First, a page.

House Democrat breaks from party, says House should vote to start impeachment inquiry

Rep. John GaramendiJohn Raymond GaramendiBombshell Afghanistan report bolsters calls for end to 'forever wars' Krystal Ball: New Biden ad is everything that's wrong with Democrats The Hill's Morning Report - Impeachment of Trump resumes MORE (D-Calif.) on Wednesday said he thinks the House should hold a formal vote on launching an impeachment inquiry, contradicting Democratic leaders who argue it's unnecessary.

Garamendi, who does not serve on any of the main committees leading the impeachment inquiry, predicted the House would have the votes to launch an inquiry.


"I think it's time for us to put a vote on the floor, a resolution for the inquiry structured in such a way that it can move forward with full power of the Congress behind it," Garamendi said in an interview on "CNN Newsroom."

"That will further strengthen Congress's hand," he added.

"They want a fight, OK," Garamendi said of the White House. "Then let us arm ourselves completely and totally with the full power of Congress."

Other Democrats have said that a formal vote authorizing an impeachment inquiry isn't needed because the committees already have subpoena power due to rules changes made by Republicans when they held the House majority.

Speaker Nancy PelosiNancy PelosiUSMCA is nice but no model Anti-impeachment Democrat poised to switch parties Grassley urges White House to help farmers in year-end tax talks MORE (D-Calif.) said in a letter last week to House Minority Leader Kevin McCarthyKevin Owen McCarthyGOP lawmakers jockey for positions as managers On The Money: Trump, China announce 'Phase One' trade deal | Supreme Court takes up fight over Trump financial records | House panel schedules hearing, vote on new NAFTA deal House panel to hold hearing, vote on Trump's new NAFTA proposal MORE (R-Calif.) that existing House rules provide committees “with full authority to conduct investigations for all matters under their jurisdiction, including impeachment investigations.”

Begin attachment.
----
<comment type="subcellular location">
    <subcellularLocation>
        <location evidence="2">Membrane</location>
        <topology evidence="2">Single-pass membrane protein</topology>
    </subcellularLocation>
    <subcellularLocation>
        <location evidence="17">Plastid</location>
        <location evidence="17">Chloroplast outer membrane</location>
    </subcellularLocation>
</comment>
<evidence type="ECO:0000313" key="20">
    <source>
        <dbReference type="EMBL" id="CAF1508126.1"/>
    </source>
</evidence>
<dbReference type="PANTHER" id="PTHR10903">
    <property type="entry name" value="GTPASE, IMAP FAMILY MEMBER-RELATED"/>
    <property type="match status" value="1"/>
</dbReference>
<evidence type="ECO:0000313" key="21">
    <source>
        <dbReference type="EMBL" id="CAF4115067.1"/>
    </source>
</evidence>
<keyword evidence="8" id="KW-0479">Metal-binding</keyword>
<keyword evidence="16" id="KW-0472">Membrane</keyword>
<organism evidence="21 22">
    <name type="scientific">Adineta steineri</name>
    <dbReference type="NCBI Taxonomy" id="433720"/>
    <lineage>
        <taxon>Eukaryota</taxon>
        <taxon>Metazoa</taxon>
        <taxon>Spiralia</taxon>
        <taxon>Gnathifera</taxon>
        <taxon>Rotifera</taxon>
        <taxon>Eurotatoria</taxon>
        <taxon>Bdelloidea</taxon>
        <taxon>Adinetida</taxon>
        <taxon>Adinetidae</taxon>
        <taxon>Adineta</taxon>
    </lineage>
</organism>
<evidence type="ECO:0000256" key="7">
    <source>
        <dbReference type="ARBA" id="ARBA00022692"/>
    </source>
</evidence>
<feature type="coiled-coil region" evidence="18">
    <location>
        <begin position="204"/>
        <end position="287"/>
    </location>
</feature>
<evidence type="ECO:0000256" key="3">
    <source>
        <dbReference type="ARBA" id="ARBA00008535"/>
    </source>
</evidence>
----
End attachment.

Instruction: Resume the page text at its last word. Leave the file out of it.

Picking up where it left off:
And in a letter last week issuing a subpoena to acting White House chief of staff Mick MulvaneyJohn (Mick) Michael MulvaneyThe Hill's Morning Report — Sponsored by AdvaMed — House panel delays impeachment vote until Friday Senate gears up for battle over witnesses in impeachment trial Conservative group hits White House with billboard ads: 'What is Trump hiding?' MORE, House Intelligence Committee Chairman Adam SchiffAdam Bennett SchiffSunday Talk Shows: Lawmakers look ahead to House vote on articles of impeachment, Senate trial Supreme Court takes up fight over Trump financial records Democrats approve two articles of impeachment against Trump in Judiciary vote MORE (D-Calif.), Oversight and Reform Committee Chairman Elijah CummingsElijah Eugene CummingsCongressional investigation finds Coast Guard leadership fell short on handling bullying Trump request for Ukrainian 'favor' tops notable quote list Impeachment can't wait MORE (D-Md.) and Foreign Affairs Committee Chairman Eliot EngelEliot Lance EngelBombshell Afghanistan report bolsters calls for end to 'forever wars' House Democrats expected to unveil articles of impeachment Tuesday House approves two-state resolution in implicit rebuke of Trump MORE (D-N.Y.) cited Jefferson's Manual in noting that "in the House various events have been credited with setting an impeachment in motion."